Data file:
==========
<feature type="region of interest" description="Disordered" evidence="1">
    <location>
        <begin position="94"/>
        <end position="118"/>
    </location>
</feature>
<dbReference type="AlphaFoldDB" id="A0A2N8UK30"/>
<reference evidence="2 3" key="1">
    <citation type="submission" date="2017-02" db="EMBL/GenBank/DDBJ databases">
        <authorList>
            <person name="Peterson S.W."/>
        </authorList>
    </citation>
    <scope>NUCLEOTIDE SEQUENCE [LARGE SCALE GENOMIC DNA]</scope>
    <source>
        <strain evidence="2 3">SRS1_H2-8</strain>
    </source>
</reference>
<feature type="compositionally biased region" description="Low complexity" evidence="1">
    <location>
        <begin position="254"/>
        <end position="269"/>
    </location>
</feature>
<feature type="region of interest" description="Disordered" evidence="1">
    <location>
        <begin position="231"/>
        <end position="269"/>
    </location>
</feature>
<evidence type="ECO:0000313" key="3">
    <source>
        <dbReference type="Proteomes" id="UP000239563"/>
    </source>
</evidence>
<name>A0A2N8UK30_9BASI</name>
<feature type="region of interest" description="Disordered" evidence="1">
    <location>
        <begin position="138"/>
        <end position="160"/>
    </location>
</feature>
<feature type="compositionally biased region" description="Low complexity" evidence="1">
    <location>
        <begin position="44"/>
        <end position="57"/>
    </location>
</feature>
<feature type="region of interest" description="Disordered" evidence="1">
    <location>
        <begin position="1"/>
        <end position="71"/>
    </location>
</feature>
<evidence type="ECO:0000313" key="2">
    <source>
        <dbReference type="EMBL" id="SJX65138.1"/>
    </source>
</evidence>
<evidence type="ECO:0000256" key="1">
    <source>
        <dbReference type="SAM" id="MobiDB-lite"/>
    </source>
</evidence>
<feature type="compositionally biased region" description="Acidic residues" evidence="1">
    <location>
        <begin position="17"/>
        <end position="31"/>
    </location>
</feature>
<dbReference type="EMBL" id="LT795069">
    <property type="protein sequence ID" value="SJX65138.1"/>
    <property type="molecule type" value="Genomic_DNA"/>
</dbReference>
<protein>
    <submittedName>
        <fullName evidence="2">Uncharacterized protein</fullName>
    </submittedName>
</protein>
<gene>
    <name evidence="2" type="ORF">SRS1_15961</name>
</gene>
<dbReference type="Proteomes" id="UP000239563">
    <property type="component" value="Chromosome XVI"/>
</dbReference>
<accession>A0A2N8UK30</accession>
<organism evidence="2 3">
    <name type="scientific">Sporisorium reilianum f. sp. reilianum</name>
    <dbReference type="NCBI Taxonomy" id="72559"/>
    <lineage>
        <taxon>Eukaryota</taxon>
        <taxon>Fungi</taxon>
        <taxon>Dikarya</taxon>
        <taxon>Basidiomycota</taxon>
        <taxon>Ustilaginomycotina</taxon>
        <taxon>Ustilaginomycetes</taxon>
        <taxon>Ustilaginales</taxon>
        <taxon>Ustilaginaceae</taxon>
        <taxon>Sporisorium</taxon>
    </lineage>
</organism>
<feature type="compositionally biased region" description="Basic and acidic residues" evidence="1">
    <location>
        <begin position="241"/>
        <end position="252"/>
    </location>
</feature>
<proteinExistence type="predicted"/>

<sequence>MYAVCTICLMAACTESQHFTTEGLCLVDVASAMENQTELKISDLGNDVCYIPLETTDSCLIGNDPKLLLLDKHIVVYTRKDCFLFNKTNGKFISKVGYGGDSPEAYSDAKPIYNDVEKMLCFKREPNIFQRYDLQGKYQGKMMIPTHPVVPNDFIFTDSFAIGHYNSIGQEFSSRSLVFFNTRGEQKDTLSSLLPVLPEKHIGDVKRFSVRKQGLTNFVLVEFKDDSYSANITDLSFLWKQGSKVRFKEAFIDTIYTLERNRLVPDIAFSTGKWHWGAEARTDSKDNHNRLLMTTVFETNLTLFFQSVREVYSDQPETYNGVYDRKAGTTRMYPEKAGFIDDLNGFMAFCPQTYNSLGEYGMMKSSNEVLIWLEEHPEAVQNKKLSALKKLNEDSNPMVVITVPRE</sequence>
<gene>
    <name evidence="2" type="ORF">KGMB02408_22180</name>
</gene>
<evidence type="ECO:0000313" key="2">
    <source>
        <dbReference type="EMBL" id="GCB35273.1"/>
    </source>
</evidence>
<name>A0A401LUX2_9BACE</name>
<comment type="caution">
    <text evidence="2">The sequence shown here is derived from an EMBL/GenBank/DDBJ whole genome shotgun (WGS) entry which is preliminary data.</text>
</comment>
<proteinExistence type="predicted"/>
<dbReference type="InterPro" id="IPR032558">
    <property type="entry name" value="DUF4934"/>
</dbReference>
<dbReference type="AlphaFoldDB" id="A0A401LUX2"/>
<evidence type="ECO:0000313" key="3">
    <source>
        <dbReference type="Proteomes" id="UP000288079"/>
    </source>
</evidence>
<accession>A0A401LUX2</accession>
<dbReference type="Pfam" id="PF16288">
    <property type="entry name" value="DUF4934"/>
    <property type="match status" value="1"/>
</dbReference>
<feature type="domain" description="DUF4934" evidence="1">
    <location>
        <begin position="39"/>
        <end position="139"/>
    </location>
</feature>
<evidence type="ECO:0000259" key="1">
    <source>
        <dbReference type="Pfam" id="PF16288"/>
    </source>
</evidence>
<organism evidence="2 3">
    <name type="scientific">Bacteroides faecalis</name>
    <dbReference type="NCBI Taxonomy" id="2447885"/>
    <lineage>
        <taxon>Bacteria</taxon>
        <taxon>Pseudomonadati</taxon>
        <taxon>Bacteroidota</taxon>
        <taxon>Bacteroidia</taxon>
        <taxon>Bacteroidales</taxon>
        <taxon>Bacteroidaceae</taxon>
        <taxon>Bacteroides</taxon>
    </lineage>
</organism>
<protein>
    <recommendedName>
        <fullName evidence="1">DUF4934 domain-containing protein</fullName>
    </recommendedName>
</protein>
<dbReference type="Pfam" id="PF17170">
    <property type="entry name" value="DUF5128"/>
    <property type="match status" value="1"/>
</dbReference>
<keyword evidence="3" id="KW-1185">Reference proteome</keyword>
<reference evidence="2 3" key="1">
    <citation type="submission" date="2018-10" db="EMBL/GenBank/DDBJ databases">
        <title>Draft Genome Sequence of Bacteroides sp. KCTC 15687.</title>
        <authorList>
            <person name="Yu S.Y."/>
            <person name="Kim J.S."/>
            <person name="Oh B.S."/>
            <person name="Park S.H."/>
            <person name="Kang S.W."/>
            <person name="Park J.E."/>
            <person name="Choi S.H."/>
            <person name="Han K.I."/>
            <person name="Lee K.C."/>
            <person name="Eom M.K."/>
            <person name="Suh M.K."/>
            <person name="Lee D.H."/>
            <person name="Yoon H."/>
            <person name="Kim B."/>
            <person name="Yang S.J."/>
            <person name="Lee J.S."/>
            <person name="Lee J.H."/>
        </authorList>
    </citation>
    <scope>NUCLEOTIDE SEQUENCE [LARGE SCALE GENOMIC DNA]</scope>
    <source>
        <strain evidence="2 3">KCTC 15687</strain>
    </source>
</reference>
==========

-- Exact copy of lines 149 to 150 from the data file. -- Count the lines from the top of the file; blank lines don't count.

    <name type="scientific">Bacteroides faecalis</name>
    <dbReference type="NCBI Taxonomy" id="2447885"/>